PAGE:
Buy one of those Shimano Stradics I mentioned , and it will be there working sweet for you , like for almost ever !! Buy a cheaper reel and things just go wrong with them , usually in a very short period of time , and you end up tossing it .

Trilene XL 8 lb. is a sure bet ... 6 lb. breaks pretty easy compared to the 8 lb. .

Not worried
I wasn’t super worried about losing a rod into the water. I have been a salt water fisherman for quite awhile, and I salt water fished about 10 times out of a sit in kayak. It’s just now I’ve gotten a sit on top specific for me to set up for freshwater fishing and it’s time for a decent bass rod and reel.

Thanks for all the suggestions.

Not to confuse you too much
I have an exactly opposite opinion. I’ve had too many of my kayak fishing friends have their Shimano reels bind up on them after they get dunked a few times. I would not recommend a Shimano reel for an environment, such as being mounted to a kayak, where it will be getting submerged fairly frequently. That’s why I suggested Diawa or Okuma. They are both moderately priced workhorses. They are not the lightest things out there, but they function and function well after a lot of abuse.

As for rods, Pilotwingz is right that they all work the same. They are levers. However, there are humongous differences in sensitivity, how they load, balance, and how they feel in your hand. You want one that’s comfortable, that balances well with the reel you put on it, and because you are getting only one that is useful for a large array of applications. Throwing and cranking big hardware like spinnerbaits into weed bed edges in backwaters where you’ll need to react to an aggressive bite and throwing unweighted soft plastics where you’ll need to react to gentle bites in swift current with the same rod is going to mean you’ll have to do some compromising. So, picking the right action for how you will usually fish will be important. Also, the action of the rod will have to be paired with the line to some degree. Superline (my preference) needs either a softer action or a longer rod because there’s no stretch in the line. Mono (my sometimes preference, and Pilotwingz usual preference) has a lot of stretch and requires a faster action rod, all other things being equal.

My recommendation remains a 6’6" graphite, Medium Light action (1/8 to 5/8 weight recommendation), Fast tip. Not extra fast. If I had to err one way or the other, I’d go to a slightly softer action because inexpensive the rod you’re used to was probably a slow action rod. But for rivers, I find that finesse presentations work best for me. Though I do know a very successful river bass fisherman who throws nothing but enormous spinner baits with three or four blades on them.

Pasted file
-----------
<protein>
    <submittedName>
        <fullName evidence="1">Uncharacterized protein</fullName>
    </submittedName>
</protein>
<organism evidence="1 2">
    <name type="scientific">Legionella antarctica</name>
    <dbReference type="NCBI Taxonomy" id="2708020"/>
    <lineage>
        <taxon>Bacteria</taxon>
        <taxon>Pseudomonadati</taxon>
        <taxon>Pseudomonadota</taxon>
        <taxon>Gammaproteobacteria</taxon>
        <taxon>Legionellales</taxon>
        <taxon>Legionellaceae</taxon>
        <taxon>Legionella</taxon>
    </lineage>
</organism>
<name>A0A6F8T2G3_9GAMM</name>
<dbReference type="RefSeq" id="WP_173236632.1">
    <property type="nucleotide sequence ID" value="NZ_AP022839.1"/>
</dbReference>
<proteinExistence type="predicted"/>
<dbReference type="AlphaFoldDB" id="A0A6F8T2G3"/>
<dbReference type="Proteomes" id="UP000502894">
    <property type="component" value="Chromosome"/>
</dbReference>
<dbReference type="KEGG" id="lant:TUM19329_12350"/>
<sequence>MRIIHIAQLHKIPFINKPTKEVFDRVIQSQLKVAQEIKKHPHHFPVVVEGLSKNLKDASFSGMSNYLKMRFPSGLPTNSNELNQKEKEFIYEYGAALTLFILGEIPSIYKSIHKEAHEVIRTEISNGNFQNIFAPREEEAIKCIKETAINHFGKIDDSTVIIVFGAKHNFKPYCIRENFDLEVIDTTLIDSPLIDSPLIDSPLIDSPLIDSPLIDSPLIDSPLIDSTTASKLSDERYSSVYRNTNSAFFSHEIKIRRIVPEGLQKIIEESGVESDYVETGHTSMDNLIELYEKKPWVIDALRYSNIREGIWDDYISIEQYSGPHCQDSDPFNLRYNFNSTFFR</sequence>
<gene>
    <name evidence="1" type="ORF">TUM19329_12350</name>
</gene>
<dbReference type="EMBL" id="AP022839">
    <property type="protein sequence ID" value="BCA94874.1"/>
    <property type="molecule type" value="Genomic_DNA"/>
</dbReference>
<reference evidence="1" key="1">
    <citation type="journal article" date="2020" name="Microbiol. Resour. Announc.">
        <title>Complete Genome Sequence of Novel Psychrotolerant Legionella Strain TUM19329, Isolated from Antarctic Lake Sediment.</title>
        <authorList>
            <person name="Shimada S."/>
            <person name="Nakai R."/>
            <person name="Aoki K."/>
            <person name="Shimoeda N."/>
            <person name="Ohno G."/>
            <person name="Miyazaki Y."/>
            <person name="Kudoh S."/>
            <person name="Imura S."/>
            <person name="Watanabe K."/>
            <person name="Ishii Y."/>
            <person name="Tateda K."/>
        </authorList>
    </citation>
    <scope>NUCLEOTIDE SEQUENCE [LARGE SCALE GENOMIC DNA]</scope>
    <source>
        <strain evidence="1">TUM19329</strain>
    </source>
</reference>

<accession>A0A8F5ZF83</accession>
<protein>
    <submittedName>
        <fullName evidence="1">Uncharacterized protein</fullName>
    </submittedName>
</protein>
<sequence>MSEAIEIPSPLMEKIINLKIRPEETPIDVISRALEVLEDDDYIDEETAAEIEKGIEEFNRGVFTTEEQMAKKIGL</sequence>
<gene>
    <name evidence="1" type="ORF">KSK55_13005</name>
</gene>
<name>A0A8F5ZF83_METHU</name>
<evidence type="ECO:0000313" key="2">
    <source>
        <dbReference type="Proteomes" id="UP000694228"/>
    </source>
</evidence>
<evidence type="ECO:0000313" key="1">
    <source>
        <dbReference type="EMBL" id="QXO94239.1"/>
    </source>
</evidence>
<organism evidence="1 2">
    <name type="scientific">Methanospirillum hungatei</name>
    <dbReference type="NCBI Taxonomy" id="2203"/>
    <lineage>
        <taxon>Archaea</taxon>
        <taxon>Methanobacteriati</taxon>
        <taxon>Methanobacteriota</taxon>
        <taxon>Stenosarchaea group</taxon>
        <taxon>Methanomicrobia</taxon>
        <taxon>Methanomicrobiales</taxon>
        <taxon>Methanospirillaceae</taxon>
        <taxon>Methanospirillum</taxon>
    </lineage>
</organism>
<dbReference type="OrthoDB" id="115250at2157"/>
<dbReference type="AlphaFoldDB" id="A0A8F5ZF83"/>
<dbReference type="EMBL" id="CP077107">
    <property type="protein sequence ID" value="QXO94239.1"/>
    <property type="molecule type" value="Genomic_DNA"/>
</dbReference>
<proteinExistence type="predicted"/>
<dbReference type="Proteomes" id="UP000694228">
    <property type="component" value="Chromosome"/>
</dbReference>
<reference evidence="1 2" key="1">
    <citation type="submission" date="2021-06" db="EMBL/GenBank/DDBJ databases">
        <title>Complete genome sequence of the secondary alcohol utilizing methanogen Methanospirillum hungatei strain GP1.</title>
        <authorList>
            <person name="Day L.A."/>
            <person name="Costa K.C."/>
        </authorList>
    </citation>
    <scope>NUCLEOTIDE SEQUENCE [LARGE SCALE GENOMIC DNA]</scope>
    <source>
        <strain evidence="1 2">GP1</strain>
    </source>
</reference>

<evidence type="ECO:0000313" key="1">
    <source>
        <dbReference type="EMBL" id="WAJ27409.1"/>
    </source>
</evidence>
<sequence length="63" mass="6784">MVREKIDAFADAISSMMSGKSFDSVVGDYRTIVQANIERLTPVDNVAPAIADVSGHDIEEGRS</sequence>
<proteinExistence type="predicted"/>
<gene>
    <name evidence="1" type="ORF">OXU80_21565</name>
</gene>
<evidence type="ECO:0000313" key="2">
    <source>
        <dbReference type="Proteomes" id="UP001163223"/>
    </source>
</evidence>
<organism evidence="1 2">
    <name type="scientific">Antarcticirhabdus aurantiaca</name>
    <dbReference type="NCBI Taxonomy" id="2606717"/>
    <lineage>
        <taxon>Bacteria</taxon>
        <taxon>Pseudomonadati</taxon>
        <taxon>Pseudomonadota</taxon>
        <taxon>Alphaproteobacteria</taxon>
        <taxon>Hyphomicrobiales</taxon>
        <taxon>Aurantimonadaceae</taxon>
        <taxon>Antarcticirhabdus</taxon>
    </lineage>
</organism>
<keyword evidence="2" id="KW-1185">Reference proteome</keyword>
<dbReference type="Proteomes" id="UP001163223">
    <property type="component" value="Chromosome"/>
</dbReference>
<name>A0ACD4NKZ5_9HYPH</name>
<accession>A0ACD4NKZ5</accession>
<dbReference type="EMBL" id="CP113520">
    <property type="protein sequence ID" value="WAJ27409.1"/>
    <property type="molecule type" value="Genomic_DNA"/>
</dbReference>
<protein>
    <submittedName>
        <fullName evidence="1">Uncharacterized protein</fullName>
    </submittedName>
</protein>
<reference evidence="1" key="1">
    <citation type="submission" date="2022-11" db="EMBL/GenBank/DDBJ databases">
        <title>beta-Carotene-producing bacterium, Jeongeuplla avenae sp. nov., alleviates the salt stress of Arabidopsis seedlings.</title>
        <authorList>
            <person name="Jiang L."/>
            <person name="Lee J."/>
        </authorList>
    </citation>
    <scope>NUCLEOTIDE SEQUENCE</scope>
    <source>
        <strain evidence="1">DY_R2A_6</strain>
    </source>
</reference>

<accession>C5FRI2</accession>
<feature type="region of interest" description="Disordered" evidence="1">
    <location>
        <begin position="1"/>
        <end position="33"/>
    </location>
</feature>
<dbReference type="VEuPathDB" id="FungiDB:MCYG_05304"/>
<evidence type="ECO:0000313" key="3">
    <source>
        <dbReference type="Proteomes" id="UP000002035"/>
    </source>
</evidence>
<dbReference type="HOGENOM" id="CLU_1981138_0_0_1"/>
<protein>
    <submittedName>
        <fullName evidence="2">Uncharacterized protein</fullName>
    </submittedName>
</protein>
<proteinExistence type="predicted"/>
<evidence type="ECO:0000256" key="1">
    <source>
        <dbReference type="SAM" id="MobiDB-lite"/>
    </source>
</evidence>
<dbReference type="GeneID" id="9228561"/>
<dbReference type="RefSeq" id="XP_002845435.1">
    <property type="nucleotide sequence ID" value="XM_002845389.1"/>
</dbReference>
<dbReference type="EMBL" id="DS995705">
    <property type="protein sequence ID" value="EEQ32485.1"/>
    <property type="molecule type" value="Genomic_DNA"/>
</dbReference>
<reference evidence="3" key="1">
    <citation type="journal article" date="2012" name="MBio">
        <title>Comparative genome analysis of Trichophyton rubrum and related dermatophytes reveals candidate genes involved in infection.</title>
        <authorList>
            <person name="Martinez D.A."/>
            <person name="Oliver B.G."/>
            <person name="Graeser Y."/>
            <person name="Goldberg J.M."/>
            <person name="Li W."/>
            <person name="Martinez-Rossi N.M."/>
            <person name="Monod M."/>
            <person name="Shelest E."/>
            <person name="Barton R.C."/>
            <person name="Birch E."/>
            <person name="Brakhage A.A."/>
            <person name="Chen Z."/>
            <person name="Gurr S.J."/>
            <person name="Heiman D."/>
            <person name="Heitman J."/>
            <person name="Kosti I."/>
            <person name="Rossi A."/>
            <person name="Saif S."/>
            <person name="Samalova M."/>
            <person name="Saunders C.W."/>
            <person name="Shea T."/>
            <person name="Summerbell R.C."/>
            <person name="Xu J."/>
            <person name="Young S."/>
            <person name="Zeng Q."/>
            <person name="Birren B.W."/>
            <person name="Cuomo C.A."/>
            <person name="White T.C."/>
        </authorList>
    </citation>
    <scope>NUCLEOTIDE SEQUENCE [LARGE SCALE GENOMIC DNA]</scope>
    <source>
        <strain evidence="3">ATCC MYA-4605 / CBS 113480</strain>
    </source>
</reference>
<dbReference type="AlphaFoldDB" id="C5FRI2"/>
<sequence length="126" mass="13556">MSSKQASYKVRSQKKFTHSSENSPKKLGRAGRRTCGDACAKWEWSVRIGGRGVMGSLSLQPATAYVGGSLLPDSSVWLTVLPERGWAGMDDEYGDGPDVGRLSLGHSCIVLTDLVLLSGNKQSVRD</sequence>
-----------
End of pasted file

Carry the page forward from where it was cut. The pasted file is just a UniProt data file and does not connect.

• Big D

Hmmm …

– Last Updated: Apr-22-10 10:25 PM EST –

....... once one of my Shimano Stradics was having a slight tendency to be a little sticky in it's bail rotation , this happened while fishing in the rain ... it needed in-case lubing and never acted up again after that . The latest Stradic models have a little port hole with a removable screw stopper that allows easy in-case lubing (no more taking the side plate off) .

I don't think it can get any wetter for a reel than fishing days on end in the pouring rain ... my Stradics have never had problem in that condition , except for the once mentioned (but I try to remember to lube mine annually or more frequent anymore) .

D , I used to fish Med.Light rods pretty exclusively , but have since changed over to Med. ... the ML's just don't really cut it when you need to set the hook regardless of stretchy mono or less stretch lines like braid and fluro-carbons , at least that's my feelings on the matter .

When using the 1000 - 3000 series reels , I like using the XL for 8 lb. and under test (I like the way it soaks up a little water and is softer) ... but when wanting to use a 10 - 12 lb. line on 2500 or 3000 series , I prefer a good fluro-carbon because it is slicker (less resisitence against itself coming off the spool) ... which allows a farther cast ability than even the XL in 10 - 12 lb. .